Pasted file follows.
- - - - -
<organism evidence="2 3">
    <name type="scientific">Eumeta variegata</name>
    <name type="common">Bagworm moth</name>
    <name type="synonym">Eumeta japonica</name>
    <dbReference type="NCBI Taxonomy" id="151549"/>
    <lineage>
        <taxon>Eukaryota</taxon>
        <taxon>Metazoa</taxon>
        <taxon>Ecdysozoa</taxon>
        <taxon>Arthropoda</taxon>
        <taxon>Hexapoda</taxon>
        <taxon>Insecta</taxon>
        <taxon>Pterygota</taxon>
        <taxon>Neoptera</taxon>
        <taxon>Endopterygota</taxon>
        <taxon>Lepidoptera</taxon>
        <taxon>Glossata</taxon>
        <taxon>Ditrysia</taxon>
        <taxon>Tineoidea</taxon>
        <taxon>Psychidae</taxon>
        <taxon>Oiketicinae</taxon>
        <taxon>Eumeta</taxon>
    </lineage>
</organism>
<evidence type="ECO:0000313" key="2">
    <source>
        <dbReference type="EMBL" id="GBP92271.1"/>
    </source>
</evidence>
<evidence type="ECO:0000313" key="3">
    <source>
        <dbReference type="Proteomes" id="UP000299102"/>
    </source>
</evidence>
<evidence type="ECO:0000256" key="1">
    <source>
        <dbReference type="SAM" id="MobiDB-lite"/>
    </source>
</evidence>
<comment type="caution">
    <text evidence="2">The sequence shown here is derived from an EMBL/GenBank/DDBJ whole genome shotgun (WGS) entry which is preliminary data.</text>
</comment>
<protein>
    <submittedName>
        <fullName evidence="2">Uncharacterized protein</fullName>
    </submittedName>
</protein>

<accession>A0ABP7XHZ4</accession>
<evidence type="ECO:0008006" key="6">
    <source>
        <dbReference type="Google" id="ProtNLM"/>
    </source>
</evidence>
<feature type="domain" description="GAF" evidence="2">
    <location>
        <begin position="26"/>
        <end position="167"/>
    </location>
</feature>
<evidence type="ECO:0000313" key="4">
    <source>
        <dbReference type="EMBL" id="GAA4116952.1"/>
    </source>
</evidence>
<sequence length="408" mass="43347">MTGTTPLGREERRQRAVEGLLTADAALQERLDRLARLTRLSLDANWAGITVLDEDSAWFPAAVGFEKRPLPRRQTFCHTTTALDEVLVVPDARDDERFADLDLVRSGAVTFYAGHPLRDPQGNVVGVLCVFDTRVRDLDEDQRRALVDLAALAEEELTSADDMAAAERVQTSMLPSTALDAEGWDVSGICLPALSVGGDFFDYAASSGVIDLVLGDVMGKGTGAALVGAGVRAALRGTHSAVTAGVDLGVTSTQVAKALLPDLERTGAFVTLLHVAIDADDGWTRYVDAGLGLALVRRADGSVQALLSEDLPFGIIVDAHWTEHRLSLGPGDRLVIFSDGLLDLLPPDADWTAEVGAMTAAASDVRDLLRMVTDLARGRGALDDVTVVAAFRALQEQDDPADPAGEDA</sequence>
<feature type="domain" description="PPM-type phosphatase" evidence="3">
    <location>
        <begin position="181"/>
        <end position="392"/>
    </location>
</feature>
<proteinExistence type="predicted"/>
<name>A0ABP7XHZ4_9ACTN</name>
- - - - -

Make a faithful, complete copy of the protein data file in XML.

<organism evidence="2 3">
    <name type="scientific">Eumeta variegata</name>
    <name type="common">Bagworm moth</name>
    <name type="synonym">Eumeta japonica</name>
    <dbReference type="NCBI Taxonomy" id="151549"/>
    <lineage>
        <taxon>Eukaryota</taxon>
        <taxon>Metazoa</taxon>
        <taxon>Ecdysozoa</taxon>
        <taxon>Arthropoda</taxon>
        <taxon>Hexapoda</taxon>
        <taxon>Insecta</taxon>
        <taxon>Pterygota</taxon>
        <taxon>Neoptera</taxon>
        <taxon>Endopterygota</taxon>
        <taxon>Lepidoptera</taxon>
        <taxon>Glossata</taxon>
        <taxon>Ditrysia</taxon>
        <taxon>Tineoidea</taxon>
        <taxon>Psychidae</taxon>
        <taxon>Oiketicinae</taxon>
        <taxon>Eumeta</taxon>
    </lineage>
</organism>
<evidence type="ECO:0000313" key="2">
    <source>
        <dbReference type="EMBL" id="GBP92271.1"/>
    </source>
</evidence>
<evidence type="ECO:0000313" key="3">
    <source>
        <dbReference type="Proteomes" id="UP000299102"/>
    </source>
</evidence>
<evidence type="ECO:0000256" key="1">
    <source>
        <dbReference type="SAM" id="MobiDB-lite"/>
    </source>
</evidence>
<comment type="caution">
    <text evidence="2">The sequence shown here is derived from an EMBL/GenBank/DDBJ whole genome shotgun (WGS) entry which is preliminary data.</text>
</comment>
<protein>
    <submittedName>
        <fullName evidence="2">Uncharacterized protein</fullName>
    </submittedName>
</protein>

<accession>A0ABP7XHZ4</accession>
<evidence type="ECO:0008006" key="6">
    <source>
        <dbReference type="Google" id="ProtNLM"/>
    </source>
</evidence>
<feature type="domain" description="GAF" evidence="2">
    <location>
        <begin position="26"/>
        <end position="167"/>
    </location>
</feature>
<evidence type="ECO:0000313" key="4">
    <source>
        <dbReference type="EMBL" id="GAA4116952.1"/>
    </source>
</evidence>
<sequence length="408" mass="43347">MTGTTPLGREERRQRAVEGLLTADAALQERLDRLARLTRLSLDANWAGITVLDEDSAWFPAAVGFEKRPLPRRQTFCHTTTALDEVLVVPDARDDERFADLDLVRSGAVTFYAGHPLRDPQGNVVGVLCVFDTRVRDLDEDQRRALVDLAALAEEELTSADDMAAAERVQTSMLPSTALDAEGWDVSGICLPALSVGGDFFDYAASSGVIDLVLGDVMGKGTGAALVGAGVRAALRGTHSAVTAGVDLGVTSTQVAKALLPDLERTGAFVTLLHVAIDADDGWTRYVDAGLGLALVRRADGSVQALLSEDLPFGIIVDAHWTEHRLSLGPGDRLVIFSDGLLDLLPPDADWTAEVGAMTAAASDVRDLLRMVTDLARGRGALDDVTVVAAFRALQEQDDPADPAGEDA</sequence>
<feature type="domain" description="PPM-type phosphatase" evidence="3">
    <location>
        <begin position="181"/>
        <end position="392"/>
    </location>
</feature>
<proteinExistence type="predicted"/>
<name>A0ABP7XHZ4_9ACTN</name>